As someone living with visual and hearing disabilities, a mental illness and also chronic illness I loved the dynamic vision of disability in this post. In particular the points addressing how we need to avoid the temptation to use disability to excuse us from commitments and how disability genuinely does deprive us of control of some aspects of our lives spoke to me. The breadth of issues addressed gave a clearer view of life with disability than so many posts on the subject. And hinted at too is the fact that despite all the suffering and disappointments that go with disability, it can also be a gift. We do grow stronger just by every day we manage to survive our disabilities with integrity. And we learn many spiritual disciplines along the way. I would never have chosen my disabilities… But I don’t regret them.

  2. Chris Traynor says:

    Whoever came up with the innocuous statement “Whatever doesn’t kill you only makes you stronger” was, clearly, never driven down by chronic pain, immense lifelong loss and physical disability. What if someone beat Oprah Winfrey to within an inch of her life … requiring corrective surgery, leaving her weak and a shell of her former self? Would she then be stronger as a result or is it just a ridiculous platitude that’s said to make the speaker feel better – not the injured or disabled. Ultimately, its just a selfish statement that does nothing but harm.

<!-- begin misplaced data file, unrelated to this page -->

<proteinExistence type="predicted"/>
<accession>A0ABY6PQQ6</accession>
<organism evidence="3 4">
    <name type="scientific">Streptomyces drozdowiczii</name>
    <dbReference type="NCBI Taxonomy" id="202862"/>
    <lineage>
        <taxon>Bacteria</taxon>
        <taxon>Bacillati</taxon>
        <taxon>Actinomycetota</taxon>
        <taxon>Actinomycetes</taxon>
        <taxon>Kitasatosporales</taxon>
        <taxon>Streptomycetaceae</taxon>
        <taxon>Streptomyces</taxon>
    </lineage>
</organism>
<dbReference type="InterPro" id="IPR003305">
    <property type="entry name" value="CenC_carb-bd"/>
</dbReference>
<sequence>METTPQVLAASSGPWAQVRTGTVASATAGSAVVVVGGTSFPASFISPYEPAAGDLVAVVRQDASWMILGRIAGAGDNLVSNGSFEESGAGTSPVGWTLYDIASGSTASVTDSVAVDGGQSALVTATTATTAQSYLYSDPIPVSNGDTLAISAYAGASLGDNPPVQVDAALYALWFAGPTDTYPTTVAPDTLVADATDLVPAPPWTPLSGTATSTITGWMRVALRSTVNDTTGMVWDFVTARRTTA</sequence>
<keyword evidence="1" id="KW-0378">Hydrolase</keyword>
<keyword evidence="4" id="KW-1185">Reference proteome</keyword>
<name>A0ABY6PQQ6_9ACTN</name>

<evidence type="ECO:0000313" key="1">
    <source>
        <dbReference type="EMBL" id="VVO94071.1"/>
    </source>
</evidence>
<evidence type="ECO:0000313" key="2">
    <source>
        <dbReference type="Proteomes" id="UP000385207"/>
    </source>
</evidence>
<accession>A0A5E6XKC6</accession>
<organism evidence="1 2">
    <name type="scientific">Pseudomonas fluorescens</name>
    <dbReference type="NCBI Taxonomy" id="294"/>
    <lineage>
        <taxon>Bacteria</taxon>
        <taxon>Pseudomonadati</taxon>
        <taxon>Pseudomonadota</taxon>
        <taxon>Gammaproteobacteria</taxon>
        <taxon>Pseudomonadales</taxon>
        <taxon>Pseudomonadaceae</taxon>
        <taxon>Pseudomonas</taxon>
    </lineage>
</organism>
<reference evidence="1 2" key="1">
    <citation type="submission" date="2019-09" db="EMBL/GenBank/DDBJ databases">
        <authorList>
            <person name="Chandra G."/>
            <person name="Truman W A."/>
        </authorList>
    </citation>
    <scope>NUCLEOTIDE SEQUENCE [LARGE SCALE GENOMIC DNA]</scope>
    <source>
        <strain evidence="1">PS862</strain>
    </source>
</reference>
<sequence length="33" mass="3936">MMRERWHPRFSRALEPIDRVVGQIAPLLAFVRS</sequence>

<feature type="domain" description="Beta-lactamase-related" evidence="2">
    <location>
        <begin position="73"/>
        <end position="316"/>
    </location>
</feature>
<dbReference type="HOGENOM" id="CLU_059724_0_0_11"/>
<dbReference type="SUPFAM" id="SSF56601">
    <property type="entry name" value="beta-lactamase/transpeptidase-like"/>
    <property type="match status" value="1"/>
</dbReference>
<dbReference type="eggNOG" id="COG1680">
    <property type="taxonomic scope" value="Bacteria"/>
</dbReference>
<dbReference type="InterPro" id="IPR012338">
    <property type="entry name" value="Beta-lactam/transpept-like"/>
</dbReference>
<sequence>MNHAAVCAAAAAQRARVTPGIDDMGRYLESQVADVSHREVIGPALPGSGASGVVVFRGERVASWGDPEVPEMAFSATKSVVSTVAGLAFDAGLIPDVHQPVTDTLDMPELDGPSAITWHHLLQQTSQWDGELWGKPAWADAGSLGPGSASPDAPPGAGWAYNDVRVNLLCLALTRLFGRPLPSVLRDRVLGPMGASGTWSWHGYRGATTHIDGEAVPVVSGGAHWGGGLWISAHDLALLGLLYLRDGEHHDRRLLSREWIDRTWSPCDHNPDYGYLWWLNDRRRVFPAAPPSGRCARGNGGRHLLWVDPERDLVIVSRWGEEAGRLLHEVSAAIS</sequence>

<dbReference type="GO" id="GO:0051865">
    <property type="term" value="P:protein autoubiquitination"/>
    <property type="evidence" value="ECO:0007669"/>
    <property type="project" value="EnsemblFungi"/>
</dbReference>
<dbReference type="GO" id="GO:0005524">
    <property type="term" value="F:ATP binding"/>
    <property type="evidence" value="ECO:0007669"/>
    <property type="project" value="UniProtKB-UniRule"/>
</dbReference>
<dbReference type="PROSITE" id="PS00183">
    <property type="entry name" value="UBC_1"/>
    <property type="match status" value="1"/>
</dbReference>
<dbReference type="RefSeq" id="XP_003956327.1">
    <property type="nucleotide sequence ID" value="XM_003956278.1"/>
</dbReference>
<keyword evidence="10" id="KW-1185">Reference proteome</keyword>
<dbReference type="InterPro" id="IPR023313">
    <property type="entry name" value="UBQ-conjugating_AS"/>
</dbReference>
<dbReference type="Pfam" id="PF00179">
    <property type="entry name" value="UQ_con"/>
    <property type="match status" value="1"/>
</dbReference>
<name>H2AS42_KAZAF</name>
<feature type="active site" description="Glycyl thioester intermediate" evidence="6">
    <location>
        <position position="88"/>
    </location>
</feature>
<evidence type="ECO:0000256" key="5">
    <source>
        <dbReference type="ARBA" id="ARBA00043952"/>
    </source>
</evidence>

• Autumn Tompkins says:

      I absolutely agree with you. It can cause harm. But I wear that statement as a badge of honor along with ever scar I have because of my disability (muscular dystrophy). Surgery after surgery. Hospital stay after hospital stay. Bully after bully.

      I’ve been in guarded condition at a hospital multiple times in my life. I’m stronger because I know what’s it’s like to receive Last Rites..to truly know life is fleeting…to never take a single second above ground from granted.

      But I’ve triumphed over obstacles people couldn’t dream of defeating.

      My immune system is stronger. My spirit is stronger. My determination is stronger. All because nothing has killed me. Yet.

      I truly believe “What doesn’t kill you, makes you stronger,” can apply to everyone. Even Oprah.

      When you’ve been through Hell and lived to tell the tale, it does make you stronger. And it gives you a new perspective on life.